What is meaning of poem "Offspring" by Naomi Long Madgett?
- classmateLv 78 years agoBest Answer
I tried to tell her:
This way the twig is bent.
Born of my trunk and strengthened by my roots,
You must stretch newgrown branches
Closer to the sun
Than I can reach.
I wanted to say:
Extend my self to that far atmosphere
Only my dreams allow.
But the twig broke,
And yesterday I saw her
Walking down an unfamiliar street,
Face slanted upward toward a threatening sky,
She was smiling
And she was
Her very free,
Her very individual,
That's the poem. The speaker is a mother talking about her daughter.
In the first stanza, she describes the daughter not really as a separate individual, but as just a continuation of herself, a twig sprouting from her trunk. She wants nothing but good things for her daughter -- all that stuff about stretching closer to the sun -- but she wants to express her hopes and aspirations by telling the girl, "Extend my self."
Then in the second stanza, she talks about the realization that her daughter has grown into an independent young woman. She's not just an extension of her mother. She's her own self. And the mother seems proud and happy about that. As the daughter has grown, it seems that the mother's thinking as also grown and evolved. She's OK with letting go and acknowledging her daughter's separateness and individuality.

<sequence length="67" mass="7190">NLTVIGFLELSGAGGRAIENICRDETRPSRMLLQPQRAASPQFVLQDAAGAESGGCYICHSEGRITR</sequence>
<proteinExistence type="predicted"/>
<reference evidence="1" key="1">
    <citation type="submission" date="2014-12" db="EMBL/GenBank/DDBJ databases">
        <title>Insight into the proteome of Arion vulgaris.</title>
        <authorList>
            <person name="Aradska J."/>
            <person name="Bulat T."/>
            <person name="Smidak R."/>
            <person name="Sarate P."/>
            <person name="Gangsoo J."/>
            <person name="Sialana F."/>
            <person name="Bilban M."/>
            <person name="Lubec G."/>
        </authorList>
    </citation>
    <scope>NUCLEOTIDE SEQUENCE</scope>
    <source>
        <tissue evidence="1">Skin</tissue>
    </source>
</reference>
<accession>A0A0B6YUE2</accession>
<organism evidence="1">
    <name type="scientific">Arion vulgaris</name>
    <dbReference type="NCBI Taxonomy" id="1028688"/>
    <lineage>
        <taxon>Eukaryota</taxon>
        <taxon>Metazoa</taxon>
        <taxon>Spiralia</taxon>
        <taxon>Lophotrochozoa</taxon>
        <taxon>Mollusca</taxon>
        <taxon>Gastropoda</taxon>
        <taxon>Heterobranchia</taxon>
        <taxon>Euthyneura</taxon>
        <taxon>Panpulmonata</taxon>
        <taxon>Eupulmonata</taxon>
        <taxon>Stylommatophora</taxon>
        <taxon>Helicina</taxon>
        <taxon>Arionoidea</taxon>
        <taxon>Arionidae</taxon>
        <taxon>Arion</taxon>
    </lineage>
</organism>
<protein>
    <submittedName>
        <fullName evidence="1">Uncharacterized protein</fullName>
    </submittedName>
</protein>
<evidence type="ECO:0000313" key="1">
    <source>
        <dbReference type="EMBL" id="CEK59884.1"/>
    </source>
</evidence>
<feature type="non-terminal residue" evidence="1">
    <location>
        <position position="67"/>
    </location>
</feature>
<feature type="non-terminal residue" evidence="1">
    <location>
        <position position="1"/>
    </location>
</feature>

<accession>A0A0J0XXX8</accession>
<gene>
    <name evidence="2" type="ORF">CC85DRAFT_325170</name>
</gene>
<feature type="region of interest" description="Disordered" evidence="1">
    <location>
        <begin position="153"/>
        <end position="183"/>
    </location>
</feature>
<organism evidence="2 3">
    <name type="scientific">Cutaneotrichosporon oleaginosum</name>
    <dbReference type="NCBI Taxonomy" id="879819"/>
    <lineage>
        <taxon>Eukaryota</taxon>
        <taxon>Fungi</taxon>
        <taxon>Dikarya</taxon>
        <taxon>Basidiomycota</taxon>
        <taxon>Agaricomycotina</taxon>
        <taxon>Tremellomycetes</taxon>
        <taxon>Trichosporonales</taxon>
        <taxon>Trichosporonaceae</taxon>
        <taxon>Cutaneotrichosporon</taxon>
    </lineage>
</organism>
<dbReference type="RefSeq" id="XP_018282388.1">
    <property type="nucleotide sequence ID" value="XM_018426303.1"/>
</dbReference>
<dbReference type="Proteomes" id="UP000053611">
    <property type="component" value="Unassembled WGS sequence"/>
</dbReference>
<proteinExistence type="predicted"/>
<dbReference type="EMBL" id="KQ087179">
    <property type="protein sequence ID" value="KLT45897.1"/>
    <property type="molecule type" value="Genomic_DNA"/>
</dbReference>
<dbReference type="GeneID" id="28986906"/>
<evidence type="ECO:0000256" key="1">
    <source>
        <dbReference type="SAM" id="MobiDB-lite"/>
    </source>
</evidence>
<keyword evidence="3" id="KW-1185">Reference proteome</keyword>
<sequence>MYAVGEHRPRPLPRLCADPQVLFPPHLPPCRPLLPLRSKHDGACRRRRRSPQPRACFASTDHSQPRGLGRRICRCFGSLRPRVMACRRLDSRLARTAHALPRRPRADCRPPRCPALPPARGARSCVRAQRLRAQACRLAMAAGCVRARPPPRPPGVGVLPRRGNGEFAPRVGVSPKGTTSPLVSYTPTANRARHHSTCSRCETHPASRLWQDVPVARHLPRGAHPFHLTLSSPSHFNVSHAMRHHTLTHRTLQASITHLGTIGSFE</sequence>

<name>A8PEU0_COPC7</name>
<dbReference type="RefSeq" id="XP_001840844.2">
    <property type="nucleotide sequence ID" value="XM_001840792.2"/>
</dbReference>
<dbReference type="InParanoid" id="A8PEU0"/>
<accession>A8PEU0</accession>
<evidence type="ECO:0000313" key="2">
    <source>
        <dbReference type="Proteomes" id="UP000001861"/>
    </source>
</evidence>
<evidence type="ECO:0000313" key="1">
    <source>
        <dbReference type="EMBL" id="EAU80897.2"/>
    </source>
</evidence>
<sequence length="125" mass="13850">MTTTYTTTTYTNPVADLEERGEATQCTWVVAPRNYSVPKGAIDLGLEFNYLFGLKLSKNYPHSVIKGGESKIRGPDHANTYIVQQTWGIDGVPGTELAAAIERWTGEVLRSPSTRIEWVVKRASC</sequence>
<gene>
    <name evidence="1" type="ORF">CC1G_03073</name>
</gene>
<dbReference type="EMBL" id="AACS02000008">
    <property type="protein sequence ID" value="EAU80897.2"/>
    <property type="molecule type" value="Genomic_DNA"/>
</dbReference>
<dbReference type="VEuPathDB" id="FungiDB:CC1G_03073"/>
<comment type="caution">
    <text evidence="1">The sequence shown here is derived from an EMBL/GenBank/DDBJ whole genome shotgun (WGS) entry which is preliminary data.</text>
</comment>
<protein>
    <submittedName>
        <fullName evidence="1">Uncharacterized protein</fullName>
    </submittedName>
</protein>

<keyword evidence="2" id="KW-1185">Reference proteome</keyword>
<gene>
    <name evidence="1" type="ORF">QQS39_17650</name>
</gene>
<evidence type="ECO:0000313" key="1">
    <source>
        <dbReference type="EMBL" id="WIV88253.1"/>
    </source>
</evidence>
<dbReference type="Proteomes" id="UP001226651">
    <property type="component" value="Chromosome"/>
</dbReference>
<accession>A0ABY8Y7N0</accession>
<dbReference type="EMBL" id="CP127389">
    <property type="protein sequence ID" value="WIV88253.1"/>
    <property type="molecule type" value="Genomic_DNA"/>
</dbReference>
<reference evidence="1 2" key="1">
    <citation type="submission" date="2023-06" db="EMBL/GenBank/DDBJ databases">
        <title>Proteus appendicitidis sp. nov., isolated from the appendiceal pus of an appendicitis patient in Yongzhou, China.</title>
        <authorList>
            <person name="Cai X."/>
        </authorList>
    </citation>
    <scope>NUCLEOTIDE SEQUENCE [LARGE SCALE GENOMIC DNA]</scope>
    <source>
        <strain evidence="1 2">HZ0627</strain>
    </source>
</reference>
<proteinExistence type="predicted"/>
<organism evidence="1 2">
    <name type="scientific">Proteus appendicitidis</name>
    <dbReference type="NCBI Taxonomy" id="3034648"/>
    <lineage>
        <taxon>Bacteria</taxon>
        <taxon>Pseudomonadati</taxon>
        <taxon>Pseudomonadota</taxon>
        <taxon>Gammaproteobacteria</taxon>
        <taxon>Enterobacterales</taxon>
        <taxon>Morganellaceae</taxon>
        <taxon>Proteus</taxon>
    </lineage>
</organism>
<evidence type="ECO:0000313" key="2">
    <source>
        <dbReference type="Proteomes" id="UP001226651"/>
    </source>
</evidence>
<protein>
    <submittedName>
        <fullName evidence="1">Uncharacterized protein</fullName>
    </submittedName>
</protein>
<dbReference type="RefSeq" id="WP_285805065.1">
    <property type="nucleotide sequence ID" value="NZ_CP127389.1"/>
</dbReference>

- synopsisLv 78 years ago
In Offspring Naomi Long Madgett imagines a mother talking to her daughter.
The mother tries to pass on her lifelessons to her daughter, and to explain that her daughter will be able to go further in life than she (the mother) ever managed.
Then, in the last paragraph, the speaker of the poem sees her daughter out walking alone. Her daughter is her own woman, she neither heeds nor needs her mother's 'lessons'.
The poem reflects a moment in Black American Women's History. Black Women of Naomi Long Madgett's generation fought discrimination, and the Jim Crow laws. Their struggle was long and difficult, but they knew that the rewards of equal opportunity they could pass on to their children would be worth it.
But the Civil Rights campaign was so successful that many children born since (say) the 1980's seem hardly aware of how long and hard that journey was. There are young African Americans today who have simply always assumed that they were equal, that they had just as much value as their white peers.
The generation who fought for Civil Rights know how taxing that fight was. But they also need to accept that many of the new generation will never value that struggle (or even know about it).
Liberty is something that should be taken for granted. But when people take their liberty for granted, sometimes it is only because someone else has paid for it.
The poem is about that.